Cooking The Books: Jamie Magazine

I bought a copy of Jamie Magazine a few weeks ago and I’ve literally been hooked ever since. It’s a bright, contemporary, inspiring magazine.  Whilst I subscribe to Delicious and really enjoy it, I way prefer this. Delicious actually feels quite old fashioned and stuffy in comparison. I’ve never cooked a single recipe from Delicious magazine, but I opened Jamie Magazine and I wanted to cook everything.  And we nearly did!  I think it helped that it was a ‘feel-good food’ issue – definitely my cup of tea – delicious food that I don’t need to feel guilty about.  I was particularly enamoured with a section on healthy baking and ended up cooking three cakes.

Here are my opinions on the all eight dishes we attempted:

The Favourites

  1. Mushroom and lentil pappardelle bolognese.  I cooked it for Jamie and my friend Michelle and they adored it.  And if I do say so myself it was a real cracker.  Sweet, rich and complex, you definitely didn’t miss the meat.
  2. Creamy lentil bowl with garlic mushrooms.  I’d just got back from a hilly hike in the Peak District and Jamie (my boyfriend not Jamie Oliver!) prepared this for me.  It was the perfect wholesome friday night treat, with the bacon adding a bit of indulgence and extra flavour.
  3. Squash and greens lasagne made with leftover veg from our fridge.  We didn’t use squash or greens! We just adapted this recipe to use up all the old veg in our fridge.  We roasted the veg as was required of the squash and followed the recipe exactly apart from that.  It was fabulous! Much tastier and more interestingly seasoned than a standard lasagne. And the toasty breadcrumbs on top provided a lovely bit of crunch.
  4. Apricot and root veg cake with honey and yoghurt frosting.  This was a revelation! Made with parsnips, beetroot and carrot, maple syrup, spelt flour and rapeseed oil.  This made me so happy to have this cake in the fridge.  Although it didn’t last long.  It was a very interesting sweet earthy flavour and the yoghurt frosting really was ‘the icing on the cake’ he he.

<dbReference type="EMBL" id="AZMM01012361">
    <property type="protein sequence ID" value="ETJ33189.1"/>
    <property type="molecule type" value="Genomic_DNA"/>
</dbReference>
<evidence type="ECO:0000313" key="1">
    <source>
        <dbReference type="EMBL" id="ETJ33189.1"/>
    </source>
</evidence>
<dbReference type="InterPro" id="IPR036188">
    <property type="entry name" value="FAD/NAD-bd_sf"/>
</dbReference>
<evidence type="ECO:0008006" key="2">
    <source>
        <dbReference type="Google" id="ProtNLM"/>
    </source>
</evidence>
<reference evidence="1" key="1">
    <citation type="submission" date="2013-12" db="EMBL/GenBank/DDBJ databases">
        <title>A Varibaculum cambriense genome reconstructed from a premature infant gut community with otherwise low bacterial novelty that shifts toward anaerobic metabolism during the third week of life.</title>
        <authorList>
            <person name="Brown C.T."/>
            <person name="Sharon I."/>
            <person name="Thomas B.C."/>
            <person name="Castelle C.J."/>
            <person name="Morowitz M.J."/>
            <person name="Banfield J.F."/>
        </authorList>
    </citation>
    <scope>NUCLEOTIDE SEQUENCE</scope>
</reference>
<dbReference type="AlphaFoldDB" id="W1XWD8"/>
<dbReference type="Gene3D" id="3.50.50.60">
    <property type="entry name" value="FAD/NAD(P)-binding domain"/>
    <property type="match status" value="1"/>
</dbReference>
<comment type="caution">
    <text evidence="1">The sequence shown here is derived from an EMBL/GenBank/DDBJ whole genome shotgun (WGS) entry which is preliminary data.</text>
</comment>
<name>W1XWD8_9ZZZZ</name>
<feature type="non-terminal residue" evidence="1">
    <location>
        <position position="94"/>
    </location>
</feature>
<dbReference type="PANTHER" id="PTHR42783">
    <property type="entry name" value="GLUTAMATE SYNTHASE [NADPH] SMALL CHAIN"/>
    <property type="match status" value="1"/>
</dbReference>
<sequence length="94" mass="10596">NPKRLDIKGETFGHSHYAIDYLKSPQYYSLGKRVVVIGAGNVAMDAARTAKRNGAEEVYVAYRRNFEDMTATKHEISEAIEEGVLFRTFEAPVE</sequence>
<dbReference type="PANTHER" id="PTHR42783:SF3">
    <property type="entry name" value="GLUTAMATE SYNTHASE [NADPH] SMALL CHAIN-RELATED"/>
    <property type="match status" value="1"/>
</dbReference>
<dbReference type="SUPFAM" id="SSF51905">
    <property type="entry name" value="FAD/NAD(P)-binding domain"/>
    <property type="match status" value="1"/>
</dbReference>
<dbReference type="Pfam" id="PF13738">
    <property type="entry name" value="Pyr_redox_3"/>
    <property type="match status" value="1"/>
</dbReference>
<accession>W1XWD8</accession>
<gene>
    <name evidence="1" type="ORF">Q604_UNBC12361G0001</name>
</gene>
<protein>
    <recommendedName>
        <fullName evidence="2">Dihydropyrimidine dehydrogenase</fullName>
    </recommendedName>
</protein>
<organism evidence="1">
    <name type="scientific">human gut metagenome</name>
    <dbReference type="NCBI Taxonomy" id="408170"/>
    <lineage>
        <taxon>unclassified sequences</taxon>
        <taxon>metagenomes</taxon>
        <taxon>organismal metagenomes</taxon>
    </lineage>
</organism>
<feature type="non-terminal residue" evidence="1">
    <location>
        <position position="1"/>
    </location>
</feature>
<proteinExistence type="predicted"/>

5. Banoffee pecan muffins with coconut clouds and date caramel sauce.  Another very imaginative cake.  It was very faffy to make and I got a bit annoyed with all the different stages.  But it was well worth the effort.  There was no sugar in these muffins at all – all the sugar came from dates and bananas.  The date caramel sauce and the whipped up coconut cream made the experience extra indulgent and fun.
Jamie Magazine Mushroom and lentil pappardelle bolognaise
Mushroom and lentil pappardelle bolognese
Jamie Magazine Creamy lentil bowl with garlic mushrooms
Creamy lentil bowl with garlic mushrooms
Jamie Magazine squash and greens lasagne made with leftover veg from our fridge
Squash and greens lasagne made with leftover veg from our fridge
Jamie Magazine apricot and root veg cake with honey and yoghurt frosting
Apricot and root veg cake with honey and yoghurt frosting
Jamie Magazine banoffee pecan muffins with coconut clouds and date caramel sauce
Banoffee pecan muffins with coconut clouds and date caramel sauce

The Also Very Goods

  1. Beef shin ragu and polenta.  This was a handy one for us to cook as we had some spare beef shin in the freezer.  The only problem was that I didn’t register that this recipe was in the pressure cooker feature! We don’t have a pressure cooker, however we improvised with our slow cooker, and it was a lovely rich, flavourful dinner.
  2. Indian chicken lentil traybake.  We mucked this up a bit.  Somehow we ended up with a tray bake drowning in watery sauce – so we stuck it on the hob and boiled as much of the water away as possible and threw in some extra spices and seasoning and all was good.